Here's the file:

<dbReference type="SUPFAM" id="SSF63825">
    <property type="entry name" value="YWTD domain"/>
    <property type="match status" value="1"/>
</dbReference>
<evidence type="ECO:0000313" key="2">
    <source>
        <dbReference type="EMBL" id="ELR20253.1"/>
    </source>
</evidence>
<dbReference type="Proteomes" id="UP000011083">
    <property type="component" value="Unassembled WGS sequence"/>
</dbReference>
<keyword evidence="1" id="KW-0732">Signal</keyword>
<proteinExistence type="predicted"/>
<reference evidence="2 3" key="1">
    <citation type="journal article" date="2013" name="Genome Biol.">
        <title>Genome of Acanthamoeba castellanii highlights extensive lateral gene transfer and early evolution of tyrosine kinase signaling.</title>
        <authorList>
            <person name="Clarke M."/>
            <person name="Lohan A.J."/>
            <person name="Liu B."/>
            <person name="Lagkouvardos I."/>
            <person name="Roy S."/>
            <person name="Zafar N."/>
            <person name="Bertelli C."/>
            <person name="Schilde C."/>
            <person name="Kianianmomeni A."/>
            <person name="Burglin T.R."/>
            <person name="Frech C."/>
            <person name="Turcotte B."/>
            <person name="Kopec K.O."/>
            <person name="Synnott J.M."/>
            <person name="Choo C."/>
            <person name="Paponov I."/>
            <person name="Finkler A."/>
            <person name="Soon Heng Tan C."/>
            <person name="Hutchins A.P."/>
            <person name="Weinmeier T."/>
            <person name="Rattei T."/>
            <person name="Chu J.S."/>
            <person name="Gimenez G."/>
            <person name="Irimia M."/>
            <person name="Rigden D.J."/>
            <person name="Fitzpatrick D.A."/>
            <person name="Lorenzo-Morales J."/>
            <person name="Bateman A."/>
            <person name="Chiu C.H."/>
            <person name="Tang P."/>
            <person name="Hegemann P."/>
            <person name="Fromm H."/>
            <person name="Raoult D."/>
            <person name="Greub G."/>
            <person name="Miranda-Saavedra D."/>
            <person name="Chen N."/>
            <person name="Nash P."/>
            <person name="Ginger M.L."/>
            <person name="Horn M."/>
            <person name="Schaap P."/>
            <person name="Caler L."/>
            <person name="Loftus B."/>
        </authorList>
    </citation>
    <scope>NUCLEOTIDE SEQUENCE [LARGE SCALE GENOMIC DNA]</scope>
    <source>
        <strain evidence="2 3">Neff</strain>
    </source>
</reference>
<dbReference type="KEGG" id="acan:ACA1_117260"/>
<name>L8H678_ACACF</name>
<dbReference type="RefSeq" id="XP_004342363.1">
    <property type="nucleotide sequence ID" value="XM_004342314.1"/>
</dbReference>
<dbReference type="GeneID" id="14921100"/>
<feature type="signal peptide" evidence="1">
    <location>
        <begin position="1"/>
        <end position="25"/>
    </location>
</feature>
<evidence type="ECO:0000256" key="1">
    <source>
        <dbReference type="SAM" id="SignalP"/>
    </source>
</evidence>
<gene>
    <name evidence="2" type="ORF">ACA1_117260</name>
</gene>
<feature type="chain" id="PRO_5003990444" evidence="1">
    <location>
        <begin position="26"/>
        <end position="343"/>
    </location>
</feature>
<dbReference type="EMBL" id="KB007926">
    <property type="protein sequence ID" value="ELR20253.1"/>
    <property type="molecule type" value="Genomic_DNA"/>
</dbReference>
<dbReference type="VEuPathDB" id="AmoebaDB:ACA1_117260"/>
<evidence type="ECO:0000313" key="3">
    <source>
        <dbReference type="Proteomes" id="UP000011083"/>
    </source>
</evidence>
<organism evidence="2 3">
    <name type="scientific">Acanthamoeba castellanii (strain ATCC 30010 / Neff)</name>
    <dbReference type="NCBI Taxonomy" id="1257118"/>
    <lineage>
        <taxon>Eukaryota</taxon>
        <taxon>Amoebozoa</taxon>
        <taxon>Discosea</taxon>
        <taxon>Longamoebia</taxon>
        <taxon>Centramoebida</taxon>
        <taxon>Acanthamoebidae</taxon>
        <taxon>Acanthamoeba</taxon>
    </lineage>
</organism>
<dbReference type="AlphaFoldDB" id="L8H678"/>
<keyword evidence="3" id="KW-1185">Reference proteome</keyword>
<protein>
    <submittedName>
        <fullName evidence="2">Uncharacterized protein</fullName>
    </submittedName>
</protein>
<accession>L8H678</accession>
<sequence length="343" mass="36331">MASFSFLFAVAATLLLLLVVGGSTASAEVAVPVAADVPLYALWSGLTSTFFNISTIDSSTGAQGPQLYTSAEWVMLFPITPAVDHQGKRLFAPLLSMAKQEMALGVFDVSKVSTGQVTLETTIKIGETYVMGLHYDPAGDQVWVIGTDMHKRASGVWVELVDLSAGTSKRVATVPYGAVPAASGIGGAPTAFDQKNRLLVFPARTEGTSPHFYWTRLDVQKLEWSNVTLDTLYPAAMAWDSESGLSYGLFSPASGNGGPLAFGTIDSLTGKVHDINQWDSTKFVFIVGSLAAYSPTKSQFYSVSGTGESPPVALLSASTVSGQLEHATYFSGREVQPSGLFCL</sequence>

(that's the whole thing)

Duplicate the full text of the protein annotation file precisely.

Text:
<dbReference type="SUPFAM" id="SSF63825">
    <property type="entry name" value="YWTD domain"/>
    <property type="match status" value="1"/>
</dbReference>
<evidence type="ECO:0000313" key="2">
    <source>
        <dbReference type="EMBL" id="ELR20253.1"/>
    </source>
</evidence>
<dbReference type="Proteomes" id="UP000011083">
    <property type="component" value="Unassembled WGS sequence"/>
</dbReference>
<keyword evidence="1" id="KW-0732">Signal</keyword>
<proteinExistence type="predicted"/>
<reference evidence="2 3" key="1">
    <citation type="journal article" date="2013" name="Genome Biol.">
        <title>Genome of Acanthamoeba castellanii highlights extensive lateral gene transfer and early evolution of tyrosine kinase signaling.</title>
        <authorList>
            <person name="Clarke M."/>
            <person name="Lohan A.J."/>
            <person name="Liu B."/>
            <person name="Lagkouvardos I."/>
            <person name="Roy S."/>
            <person name="Zafar N."/>
            <person name="Bertelli C."/>
            <person name="Schilde C."/>
            <person name="Kianianmomeni A."/>
            <person name="Burglin T.R."/>
            <person name="Frech C."/>
            <person name="Turcotte B."/>
            <person name="Kopec K.O."/>
            <person name="Synnott J.M."/>
            <person name="Choo C."/>
            <person name="Paponov I."/>
            <person name="Finkler A."/>
            <person name="Soon Heng Tan C."/>
            <person name="Hutchins A.P."/>
            <person name="Weinmeier T."/>
            <person name="Rattei T."/>
            <person name="Chu J.S."/>
            <person name="Gimenez G."/>
            <person name="Irimia M."/>
            <person name="Rigden D.J."/>
            <person name="Fitzpatrick D.A."/>
            <person name="Lorenzo-Morales J."/>
            <person name="Bateman A."/>
            <person name="Chiu C.H."/>
            <person name="Tang P."/>
            <person name="Hegemann P."/>
            <person name="Fromm H."/>
            <person name="Raoult D."/>
            <person name="Greub G."/>
            <person name="Miranda-Saavedra D."/>
            <person name="Chen N."/>
            <person name="Nash P."/>
            <person name="Ginger M.L."/>
            <person name="Horn M."/>
            <person name="Schaap P."/>
            <person name="Caler L."/>
            <person name="Loftus B."/>
        </authorList>
    </citation>
    <scope>NUCLEOTIDE SEQUENCE [LARGE SCALE GENOMIC DNA]</scope>
    <source>
        <strain evidence="2 3">Neff</strain>
    </source>
</reference>
<dbReference type="KEGG" id="acan:ACA1_117260"/>
<name>L8H678_ACACF</name>
<dbReference type="RefSeq" id="XP_004342363.1">
    <property type="nucleotide sequence ID" value="XM_004342314.1"/>
</dbReference>
<dbReference type="GeneID" id="14921100"/>
<feature type="signal peptide" evidence="1">
    <location>
        <begin position="1"/>
        <end position="25"/>
    </location>
</feature>
<evidence type="ECO:0000256" key="1">
    <source>
        <dbReference type="SAM" id="SignalP"/>
    </source>
</evidence>
<gene>
    <name evidence="2" type="ORF">ACA1_117260</name>
</gene>
<feature type="chain" id="PRO_5003990444" evidence="1">
    <location>
        <begin position="26"/>
        <end position="343"/>
    </location>
</feature>
<dbReference type="EMBL" id="KB007926">
    <property type="protein sequence ID" value="ELR20253.1"/>
    <property type="molecule type" value="Genomic_DNA"/>
</dbReference>
<dbReference type="VEuPathDB" id="AmoebaDB:ACA1_117260"/>
<evidence type="ECO:0000313" key="3">
    <source>
        <dbReference type="Proteomes" id="UP000011083"/>
    </source>
</evidence>
<organism evidence="2 3">
    <name type="scientific">Acanthamoeba castellanii (strain ATCC 30010 / Neff)</name>
    <dbReference type="NCBI Taxonomy" id="1257118"/>
    <lineage>
        <taxon>Eukaryota</taxon>
        <taxon>Amoebozoa</taxon>
        <taxon>Discosea</taxon>
        <taxon>Longamoebia</taxon>
        <taxon>Centramoebida</taxon>
        <taxon>Acanthamoebidae</taxon>
        <taxon>Acanthamoeba</taxon>
    </lineage>
</organism>
<dbReference type="AlphaFoldDB" id="L8H678"/>
<keyword evidence="3" id="KW-1185">Reference proteome</keyword>
<protein>
    <submittedName>
        <fullName evidence="2">Uncharacterized protein</fullName>
    </submittedName>
</protein>
<accession>L8H678</accession>
<sequence length="343" mass="36331">MASFSFLFAVAATLLLLLVVGGSTASAEVAVPVAADVPLYALWSGLTSTFFNISTIDSSTGAQGPQLYTSAEWVMLFPITPAVDHQGKRLFAPLLSMAKQEMALGVFDVSKVSTGQVTLETTIKIGETYVMGLHYDPAGDQVWVIGTDMHKRASGVWVELVDLSAGTSKRVATVPYGAVPAASGIGGAPTAFDQKNRLLVFPARTEGTSPHFYWTRLDVQKLEWSNVTLDTLYPAAMAWDSESGLSYGLFSPASGNGGPLAFGTIDSLTGKVHDINQWDSTKFVFIVGSLAAYSPTKSQFYSVSGTGESPPVALLSASTVSGQLEHATYFSGREVQPSGLFCL</sequence>